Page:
James Lansing
James Lansing

Information on this page is from History of Rensselaer Co., New York by Nathaniel Bartlett Sylvester, published in 1880. Many thanks to Bob McConihe for typing this biography.

JAMES LANSING was born in the town of Decatur, Otsego Co., N. Y., May 9, 1834. The founder of the family emigrated from Hassett, near Zwall, Holland, and settled in this country in 1666. His father, James E. Lansing, in early life removed from Schodack, this county, where he and many generations of his ancestors were born, and settled in Otsego County, where for many years he was a merchant.

Mr. Lansing was the eldest son of a family of nine children. At the age of twelve he became a clerk in his father's store, and during the winter season attended what were then known as select schools, taught by law students. It was during these school terms that he first cultivated the desire for public speaking, by being connected with a debating club, where he rarely missed an opportunity to speak.

Following the age of sixteen he was a student in Cazenovia Seminary. Depending upon his own exertions to advance his studies, at the age of eighteen he taught one term of school in Ohio, and then attended school at Warnerville Seminary for four terms. Necessity again compelled him to leave school, and he set out for the South, - at that time the great Eldorado of penniless adventurers, - his purpose being to teach school, to improve his education, and ultimately to study law, a design which he had early formed, and which he never at any time had relinquished.

After a short stay in Kentucky he went to Mississippi, where he was successful in obtaining a school upon a plantation, at a salary of eight hundred dollars for forty weeks' service. At the expiration of this time he accepted a situation as assistant in the academy at Byhalia, Miss., at advanced wages. After six months he returned North, and the same year, 1857, married Sarah A. Richardson, of Poultney, Vt. Returning to Mississippi, he was principal of Mount Pleasant Academy for one year. He then, assisted by his wife, took charge of the Female Academy of that place, where he remained until the breaking out of the Rebellion. Shortly after the first battle of Bull Run his school was broken up by a mob; he was notified to leave town, and compelled to seek safety by flight. A few months afterwards, through the aid of friends, he secured a school in Macon, Tenn., where he remained until after the occupation of Memphis by the Union forces, when an opportunity occurred for his departure.

During his stay in the Confederacy he was several times arrested by the conscripting-officer, and, after being taken some distance from home towards the camp, was released and allowed to return, on account of the Confederate conscript law exempting teachers. On arriving North he immediately resolved to put into practice his long-cherished project of studying the law, - a profession for which he had in a measure already prepared himself by the private study of Blackstone and Kent.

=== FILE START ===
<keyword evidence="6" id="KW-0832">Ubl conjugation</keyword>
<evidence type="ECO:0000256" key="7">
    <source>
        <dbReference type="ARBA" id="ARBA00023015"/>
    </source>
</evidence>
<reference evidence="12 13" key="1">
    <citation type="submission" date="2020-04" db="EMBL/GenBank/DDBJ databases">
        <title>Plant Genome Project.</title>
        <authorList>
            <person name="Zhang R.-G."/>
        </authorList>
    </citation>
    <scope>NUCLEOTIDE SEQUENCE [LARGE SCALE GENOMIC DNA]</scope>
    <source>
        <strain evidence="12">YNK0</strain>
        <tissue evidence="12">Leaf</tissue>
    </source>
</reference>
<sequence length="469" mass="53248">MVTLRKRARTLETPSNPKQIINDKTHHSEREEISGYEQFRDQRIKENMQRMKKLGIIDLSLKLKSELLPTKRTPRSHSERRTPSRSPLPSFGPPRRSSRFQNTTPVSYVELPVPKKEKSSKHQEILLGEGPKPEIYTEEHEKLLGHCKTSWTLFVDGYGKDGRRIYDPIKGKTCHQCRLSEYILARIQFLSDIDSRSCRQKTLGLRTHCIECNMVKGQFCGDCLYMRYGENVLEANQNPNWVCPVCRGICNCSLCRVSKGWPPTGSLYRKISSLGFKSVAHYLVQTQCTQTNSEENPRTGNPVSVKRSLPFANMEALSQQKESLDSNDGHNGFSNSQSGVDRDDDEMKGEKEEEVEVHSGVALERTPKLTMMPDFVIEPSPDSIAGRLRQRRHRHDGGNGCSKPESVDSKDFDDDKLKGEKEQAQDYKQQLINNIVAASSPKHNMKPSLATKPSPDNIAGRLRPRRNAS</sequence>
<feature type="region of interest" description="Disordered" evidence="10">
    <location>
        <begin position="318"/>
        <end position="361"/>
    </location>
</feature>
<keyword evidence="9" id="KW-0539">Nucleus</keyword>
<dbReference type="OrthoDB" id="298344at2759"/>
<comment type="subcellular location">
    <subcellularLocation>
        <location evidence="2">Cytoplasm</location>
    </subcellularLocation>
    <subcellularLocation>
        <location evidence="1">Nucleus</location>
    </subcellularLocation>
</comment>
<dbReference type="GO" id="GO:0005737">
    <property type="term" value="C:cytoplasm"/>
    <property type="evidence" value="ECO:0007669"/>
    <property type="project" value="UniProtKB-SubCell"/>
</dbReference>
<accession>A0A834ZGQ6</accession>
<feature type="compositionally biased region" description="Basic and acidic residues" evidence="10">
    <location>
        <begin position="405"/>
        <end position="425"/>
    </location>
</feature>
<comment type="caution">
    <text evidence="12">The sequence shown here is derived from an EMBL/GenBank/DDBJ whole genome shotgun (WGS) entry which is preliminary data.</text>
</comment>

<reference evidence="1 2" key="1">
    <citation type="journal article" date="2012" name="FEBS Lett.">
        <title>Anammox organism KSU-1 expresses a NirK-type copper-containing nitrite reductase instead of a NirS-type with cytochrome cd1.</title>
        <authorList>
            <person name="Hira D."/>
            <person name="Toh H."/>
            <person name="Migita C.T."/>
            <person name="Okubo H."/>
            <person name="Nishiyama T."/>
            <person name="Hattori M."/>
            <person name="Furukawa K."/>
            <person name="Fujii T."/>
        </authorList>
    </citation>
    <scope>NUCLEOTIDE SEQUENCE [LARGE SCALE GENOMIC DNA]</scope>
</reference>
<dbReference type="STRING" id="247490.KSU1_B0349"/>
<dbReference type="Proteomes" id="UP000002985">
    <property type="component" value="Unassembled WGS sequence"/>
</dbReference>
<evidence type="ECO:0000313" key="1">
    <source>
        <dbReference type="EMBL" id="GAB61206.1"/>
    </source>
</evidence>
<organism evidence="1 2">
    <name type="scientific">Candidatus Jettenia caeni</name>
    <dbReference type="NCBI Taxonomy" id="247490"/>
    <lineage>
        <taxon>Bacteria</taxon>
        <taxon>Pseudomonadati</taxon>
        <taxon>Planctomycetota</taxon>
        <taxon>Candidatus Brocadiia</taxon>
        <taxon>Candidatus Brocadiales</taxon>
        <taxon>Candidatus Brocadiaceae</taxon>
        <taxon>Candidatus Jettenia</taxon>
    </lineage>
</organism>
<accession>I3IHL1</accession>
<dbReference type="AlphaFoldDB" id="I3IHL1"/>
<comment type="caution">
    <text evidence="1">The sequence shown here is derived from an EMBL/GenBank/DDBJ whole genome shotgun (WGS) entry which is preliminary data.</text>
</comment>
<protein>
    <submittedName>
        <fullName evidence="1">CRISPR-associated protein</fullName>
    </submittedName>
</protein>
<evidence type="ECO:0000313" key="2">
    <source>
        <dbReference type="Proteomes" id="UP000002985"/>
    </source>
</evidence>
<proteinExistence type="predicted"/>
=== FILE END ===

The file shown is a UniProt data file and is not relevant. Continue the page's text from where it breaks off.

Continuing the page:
He was graduated from Albany Law School in May, 1864, and at once took a student's chair in the office of Warren & Banker, of Troy, N. Y., to learn something of the practice of law. After six months, through the invitation of Mr. Warren, then surrogate, he accepted the position of clerk of the surrogate's court, where he remained for almost two years, and entered into a copartnership with Robert H. McClellan, a prominent lawyer of Troy. Mr. Lansing immediately and diligently sought to perfect himself in the knowledge and practice of his profession, with the desire, if possible, to bridge over by his industry the years that others of his age had spent in the practice of the law prior to his admission. To that end he turned his attention to litigated business, his first case being tried at the Rensselaer County bar not more that ten years ago. He prepared and tried his own causes, and, without the aid of counsel, argued them through the several appellate tribunals of the State.

James Lansing was one of the delegates selected from the Rensselaer County bar to attend the meeting called for the organization of the New York State Bar Association, in 1876. He was present at its formation, and was appointed a member of one of its principle committees, which position he has since held by successive reappointments.

Mr. Lansing is a man of excellent natural powers, and by his own exertions has made himself one of the most learned and successful lawyers at the Troy bar. His habit of self-reliance has gained him a standing of independence and influence. His career is noticeable as an example of honorable success in a profession adopted late in life, and pursued under circumstances of great difficulty and discouragement. His name is associated with some very marked professional triumphs, and his arguments are always entertained with high respect by the appellate tribunals. In addition to his public efforts, Mr. Lansing has exhibited rare talents as a writer upon legal topics, and his learning and candor have made him a favorite referee in important causes.

Mr. Lansing has seven children living. His eldest son, James Walter, a promising young man, died in 1873.

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